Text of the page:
4 MARCH 1876, Page 18



MR. GOSSE has given us in King Erik a poem of considerable

beauty, the main fault of which seems to us to be that its dramatic form is not quite justified by its dramatic force. We enjoy the poetry ; and the delicate aroma of one or two of the lyrics lingers in our mind like the memory of old-fashionedgardens in the summer twilight. But when we have read and re-read the play, and let it lie quietly in the mind for a week or two, so that the character- istics which really impressed themselves upon us come out in the retrospect, we do not find that any one of the characters stands out with that vividness which is produced by true dramatic power. Nay, we must go further, and say that even those characters which appear to be most carefully studied have a certain indis- tinctness and haziness of outline, which makes us doubt whether they were distinctly carved out even in the imagination of the author, to say nothing of the effect on the mind of the reader. For instance, Botilda, the traduced and at first injured queen of Erik, is pictured as evincing a delicacy of moral discrimination which errs, if at all, only on the side of too much liveliness and sympathy with others, certainly in no case on the side of violence and self- will. Yet when the. Danish guard of the Emperor at Constanti- nople offers to desert to the Danish King, and to help him to plunder the rich city, and Erik indignantly refuses the offer, Botilda is made to say, in a mood of regret quite inconsistent with her character,- " Meet chastisement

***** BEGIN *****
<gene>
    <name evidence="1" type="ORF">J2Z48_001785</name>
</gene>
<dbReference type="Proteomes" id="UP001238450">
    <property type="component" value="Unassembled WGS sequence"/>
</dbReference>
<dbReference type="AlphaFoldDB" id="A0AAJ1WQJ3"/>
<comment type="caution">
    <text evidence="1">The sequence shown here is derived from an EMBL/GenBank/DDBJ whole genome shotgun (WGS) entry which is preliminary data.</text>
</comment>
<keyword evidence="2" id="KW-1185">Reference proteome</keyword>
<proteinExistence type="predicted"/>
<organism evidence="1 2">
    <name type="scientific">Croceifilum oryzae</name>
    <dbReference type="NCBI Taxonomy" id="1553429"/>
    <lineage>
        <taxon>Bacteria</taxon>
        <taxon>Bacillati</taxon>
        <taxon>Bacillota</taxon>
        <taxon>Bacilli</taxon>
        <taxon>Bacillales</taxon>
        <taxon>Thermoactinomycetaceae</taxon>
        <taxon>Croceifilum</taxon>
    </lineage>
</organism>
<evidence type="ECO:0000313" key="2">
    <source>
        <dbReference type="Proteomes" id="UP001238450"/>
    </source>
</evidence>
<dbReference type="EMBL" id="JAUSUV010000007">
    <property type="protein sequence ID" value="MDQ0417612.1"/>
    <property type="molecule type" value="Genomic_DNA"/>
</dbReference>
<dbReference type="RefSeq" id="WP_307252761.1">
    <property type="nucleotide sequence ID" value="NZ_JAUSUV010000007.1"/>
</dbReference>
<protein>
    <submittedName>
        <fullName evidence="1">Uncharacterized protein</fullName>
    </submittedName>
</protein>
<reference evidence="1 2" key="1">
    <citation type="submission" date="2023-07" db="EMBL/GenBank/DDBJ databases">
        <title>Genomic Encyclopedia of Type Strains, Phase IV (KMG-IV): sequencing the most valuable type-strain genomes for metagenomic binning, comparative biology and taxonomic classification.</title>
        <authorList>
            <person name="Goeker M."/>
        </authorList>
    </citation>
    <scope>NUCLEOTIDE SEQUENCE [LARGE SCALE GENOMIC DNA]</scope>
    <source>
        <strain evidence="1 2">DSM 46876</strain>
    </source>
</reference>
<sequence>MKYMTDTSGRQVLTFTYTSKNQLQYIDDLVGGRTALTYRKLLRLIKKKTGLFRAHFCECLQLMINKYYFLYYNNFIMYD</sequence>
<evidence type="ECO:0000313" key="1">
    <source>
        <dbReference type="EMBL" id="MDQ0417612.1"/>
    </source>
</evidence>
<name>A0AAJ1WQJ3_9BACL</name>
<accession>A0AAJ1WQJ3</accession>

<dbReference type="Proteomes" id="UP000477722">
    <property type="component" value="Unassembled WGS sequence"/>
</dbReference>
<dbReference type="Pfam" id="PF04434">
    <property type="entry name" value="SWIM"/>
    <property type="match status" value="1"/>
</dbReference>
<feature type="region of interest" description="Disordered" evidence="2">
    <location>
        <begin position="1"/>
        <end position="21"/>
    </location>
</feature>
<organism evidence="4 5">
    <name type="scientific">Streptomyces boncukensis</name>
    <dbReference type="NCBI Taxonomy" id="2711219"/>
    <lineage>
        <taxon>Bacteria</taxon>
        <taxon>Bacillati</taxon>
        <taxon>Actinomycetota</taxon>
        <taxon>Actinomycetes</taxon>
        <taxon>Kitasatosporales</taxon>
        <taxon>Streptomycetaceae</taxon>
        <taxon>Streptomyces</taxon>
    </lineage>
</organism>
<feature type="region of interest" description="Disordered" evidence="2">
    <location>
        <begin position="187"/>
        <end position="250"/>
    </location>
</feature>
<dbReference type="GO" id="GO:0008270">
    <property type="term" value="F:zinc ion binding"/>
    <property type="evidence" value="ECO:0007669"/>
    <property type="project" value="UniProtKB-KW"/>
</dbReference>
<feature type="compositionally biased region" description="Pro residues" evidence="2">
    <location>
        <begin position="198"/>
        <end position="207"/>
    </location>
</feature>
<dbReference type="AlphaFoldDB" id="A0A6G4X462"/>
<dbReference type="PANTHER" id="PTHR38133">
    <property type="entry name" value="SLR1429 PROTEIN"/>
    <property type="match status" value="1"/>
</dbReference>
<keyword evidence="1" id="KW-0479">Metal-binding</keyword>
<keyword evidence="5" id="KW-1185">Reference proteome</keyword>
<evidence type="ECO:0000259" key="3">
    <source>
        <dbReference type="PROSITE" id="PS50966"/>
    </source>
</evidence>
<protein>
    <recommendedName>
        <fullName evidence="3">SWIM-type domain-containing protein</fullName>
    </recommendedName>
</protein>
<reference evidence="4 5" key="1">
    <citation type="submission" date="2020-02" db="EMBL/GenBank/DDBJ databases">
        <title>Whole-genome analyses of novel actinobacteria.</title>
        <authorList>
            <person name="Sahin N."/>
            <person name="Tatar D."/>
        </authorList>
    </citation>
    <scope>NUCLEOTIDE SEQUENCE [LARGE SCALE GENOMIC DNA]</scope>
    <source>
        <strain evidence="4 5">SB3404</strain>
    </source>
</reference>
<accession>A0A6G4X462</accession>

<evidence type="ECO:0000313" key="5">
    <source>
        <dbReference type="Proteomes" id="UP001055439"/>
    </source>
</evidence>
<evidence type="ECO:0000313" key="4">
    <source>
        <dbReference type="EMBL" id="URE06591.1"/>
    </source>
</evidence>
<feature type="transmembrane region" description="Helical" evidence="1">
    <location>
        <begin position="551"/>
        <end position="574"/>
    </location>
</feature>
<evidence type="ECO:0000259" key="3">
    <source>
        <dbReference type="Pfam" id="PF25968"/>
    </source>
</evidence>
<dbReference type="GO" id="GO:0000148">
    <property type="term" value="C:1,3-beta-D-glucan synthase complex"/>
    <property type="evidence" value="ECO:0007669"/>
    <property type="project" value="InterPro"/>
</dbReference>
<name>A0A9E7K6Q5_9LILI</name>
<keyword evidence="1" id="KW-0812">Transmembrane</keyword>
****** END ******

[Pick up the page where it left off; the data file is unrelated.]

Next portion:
Had made this churlish Emperor reflect On what is due to strangers."

Mr. Gosse will say that this was a mere outbreak of the impatience with which she saw the delays the Emperor put upon their journey, -the procrastinations he invented to keep them from their pilgrimage. And no doubt the impatience was natural, but for such a character as hers impatience is one thing, and anything savour- ing of countenance to treachery and spoliation another. Again, in painting the character of the noble, impetuous, and remorseful Erik, we do not think Mr. Gosse has kept always true to the same vision. At least, to our minds, the scene in which, after he has slain the Danish minstrel who had had the presumption and the moral recklessness to declare his love for the Queen, he affects ignorancelof his own violent deed, tries to brazen out his innocence before the Archbishop, and peremptorily demands that the sacred elements shall be administered to him at once, is not so conceived as to be in any way consistent with the character attributed to him, nor indeed

with the remorse which he afterwards shows for his crime. That a semi-barbarous king might have held this act of (what he deemed) just violence to be without anytrue moral significance, is perfectly conceivable, but then such a king is not depicted in Erik. In him we have many of the elements of the self-conscious and self-